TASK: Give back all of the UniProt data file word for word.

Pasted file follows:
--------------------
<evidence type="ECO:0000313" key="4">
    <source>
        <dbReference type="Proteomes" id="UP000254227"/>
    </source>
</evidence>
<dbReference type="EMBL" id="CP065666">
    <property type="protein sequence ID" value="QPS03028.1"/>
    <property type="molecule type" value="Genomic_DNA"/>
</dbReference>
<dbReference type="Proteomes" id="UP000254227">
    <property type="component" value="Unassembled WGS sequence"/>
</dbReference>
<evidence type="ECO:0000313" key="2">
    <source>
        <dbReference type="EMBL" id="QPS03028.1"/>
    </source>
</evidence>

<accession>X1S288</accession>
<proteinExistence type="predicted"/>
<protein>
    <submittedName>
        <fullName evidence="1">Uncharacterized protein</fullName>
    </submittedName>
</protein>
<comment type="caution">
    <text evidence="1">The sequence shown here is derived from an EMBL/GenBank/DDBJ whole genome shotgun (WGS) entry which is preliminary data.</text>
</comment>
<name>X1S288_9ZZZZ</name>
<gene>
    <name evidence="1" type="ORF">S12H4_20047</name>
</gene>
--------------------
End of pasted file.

<evidence type="ECO:0000313" key="4">
    <source>
        <dbReference type="Proteomes" id="UP000254227"/>
    </source>
</evidence>
<dbReference type="EMBL" id="CP065666">
    <property type="protein sequence ID" value="QPS03028.1"/>
    <property type="molecule type" value="Genomic_DNA"/>
</dbReference>
<dbReference type="Proteomes" id="UP000254227">
    <property type="component" value="Unassembled WGS sequence"/>
</dbReference>
<evidence type="ECO:0000313" key="2">
    <source>
        <dbReference type="EMBL" id="QPS03028.1"/>
    </source>
</evidence>

<accession>X1S288</accession>
<proteinExistence type="predicted"/>
<protein>
    <submittedName>
        <fullName evidence="1">Uncharacterized protein</fullName>
    </submittedName>
</protein>
<comment type="caution">
    <text evidence="1">The sequence shown here is derived from an EMBL/GenBank/DDBJ whole genome shotgun (WGS) entry which is preliminary data.</text>
</comment>
<name>X1S288_9ZZZZ</name>
<gene>
    <name evidence="1" type="ORF">S12H4_20047</name>
</gene>